Two men accused of murdering a UCLA student looked on silently at a preliminary hearing Thursday as witnesses testified seeing them outside the apartment complex where Andrea “Andy” DelVesco was found dead Sept. 21.
County prosecutors charged Alberto Medina, a Fresno State University student, and Eric Marquez, a fifth-year biology student at UCLA, with the murder of DelVesco, a fourth-year psychology and Spanish student, in her Roebling Avenue apartment. They also charged Medina and Marquez with burglary and Medina with arson. Medina can face the death penalty, said Los Angeles County Superior Court Commissioner Mark Zuckman.
Prosecutors and lawyers questioned Julio Oliveros, a recycling worker who recounted talking to a man who matched Medina’s description shortly before DelVesco’s death, and Sarah Muhr, a fourth-year business economics student and member of DelVesco’s sorority who called police after hearing DelVesco screaming in her apartment.
Victor Avila, a prosecutor, asked Oliveros to describe his encounter with a man outside DelVesco’s apartment complex at 5:30 a.m., about one hour before her death.
Oliveros said a Latino man, about 5 feet 8 inches tall and 190 pounds, wearing a black tank top and dark blue jeans with a tattoo on his left arm, approached him outside of the apartment complex on Roebling Avenue. Oliveros’ description matched Medina’s appearance that night based on surveillance footage from Marquez’s apartment building and other witness testimony.
Oliveros said the man, who appeared to be inebriated, asked him, first in English and then in Spanish, if he knew how to fight. Oliveros replied he did not, and the man asked him to help him and his friend meet women in the apartment complex and fight off other men who might be there.
Oliveros added he saw another man, who also looked drunk or high, sitting in the front passenger seat of the first man’s red sedan, laughing with the first man and talking to himself. Oliveros described the second man as white with thick hair.
Marquez’s attorney Steven Cron questioned Oliveros about a statement he submitted in September describing the second man as light-haired because Marquez has dark hair. Oliveros said he did not remember describing the man’s hair color at the time.
Oliveros continued collecting recyclables and watched the first man climb the stairs to DelVesco’s apartment complex, walk back down, and sit at the bottom of the steps.
Oliveros told Cron he talked to police after hearing about DelVesco’s death from his coworkers on the morning of Sept. 24. Oliveros said he did not call police in the morning because he was at work, but approached an officer outside of DelVesco’s apartment complex after he finished working that afternoon.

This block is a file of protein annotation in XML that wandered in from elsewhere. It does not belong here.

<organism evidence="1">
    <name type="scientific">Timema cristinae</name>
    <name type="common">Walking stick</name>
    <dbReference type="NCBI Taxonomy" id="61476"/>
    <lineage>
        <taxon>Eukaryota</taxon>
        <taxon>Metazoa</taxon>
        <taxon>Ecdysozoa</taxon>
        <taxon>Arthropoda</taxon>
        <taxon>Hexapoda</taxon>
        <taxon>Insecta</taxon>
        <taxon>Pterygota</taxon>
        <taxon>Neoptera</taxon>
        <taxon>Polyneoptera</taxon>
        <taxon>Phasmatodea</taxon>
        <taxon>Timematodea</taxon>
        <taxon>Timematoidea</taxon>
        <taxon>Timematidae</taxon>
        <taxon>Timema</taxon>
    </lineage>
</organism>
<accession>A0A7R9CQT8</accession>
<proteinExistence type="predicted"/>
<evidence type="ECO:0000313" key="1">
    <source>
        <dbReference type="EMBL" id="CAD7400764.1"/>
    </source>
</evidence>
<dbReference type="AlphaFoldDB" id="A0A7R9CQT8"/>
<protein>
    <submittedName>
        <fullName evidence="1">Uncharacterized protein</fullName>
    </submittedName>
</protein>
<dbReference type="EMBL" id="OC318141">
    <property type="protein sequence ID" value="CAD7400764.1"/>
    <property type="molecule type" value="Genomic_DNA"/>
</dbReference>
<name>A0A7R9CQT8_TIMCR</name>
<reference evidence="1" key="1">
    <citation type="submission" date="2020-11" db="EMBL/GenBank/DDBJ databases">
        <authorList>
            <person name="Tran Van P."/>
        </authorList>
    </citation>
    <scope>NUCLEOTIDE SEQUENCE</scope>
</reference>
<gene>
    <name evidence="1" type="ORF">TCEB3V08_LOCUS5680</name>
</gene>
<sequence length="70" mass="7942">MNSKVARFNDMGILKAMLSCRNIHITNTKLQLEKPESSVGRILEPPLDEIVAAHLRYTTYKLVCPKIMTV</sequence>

Muhr, who lived in the apartment complex above DelVesco’s, said at the hearing she entered her apartment at 5:35 a.m. after dropping her boyfriend off at the airport.
Muhr said she was walking up the stairs leading to her and DelVesco’s apartments when she heard footsteps behind her. She said she turned around and saw a white man, about 6 feet tall and wearing a blue tank top, dark blue jeans and a black baseball cap, at the bottom of the stairs, similar to Oliveros’ description of Medina. Muhr said the man ran out of the apartment complex’s courtyard and toward the street.
Muhr considered calling university police but decided to go to sleep instead. Muhr said she woke up at 6:15 a.m. to the sound of a woman screaming and a dog barking in a nearby apartment. She dialed 911 and determined the screams were coming from DelVesco’s apartment.
Four officers arrived three to four minutes later and looked around the apartment complex’s courtyard before leaving, Muhr said.
She said she heard a loud bang in DelVesco’s apartment at 7 a.m. and ran out onto her balcony, which was above DelVesco’s. She said she saw the same man who was in the courtyard earlier run out of the ground floor apartment, leap over the balcony fence and run toward the street.
Muhr dialed 911 for the second time, ran down to the courtyard, and saw flames engulfing DelVesco’s apartment. She ran down the stairs leading to the street and saw a red sedan bearing stickers for the Lambda Chi Alpha fraternity quickly driving up Roebling Avenue toward Landfair Avenue. Investigators found a car matching Muhr’s description at Medina’s apartment in Fresno.
Medina’s attorney Dmitry Gorin said Muhr’s description of a white man does not match Medina’s race and Oliveros did not correctly identify Medina from a photograph. He added police detained another suspect who had a history of domestic and sexual violence but the defense’s counsel was not able to question him because police did not hold the suspect in custody.
Gorin asked the court to dismiss the charges against Medina and Marquez. Zuckman said the hearing will continue Friday and early next week.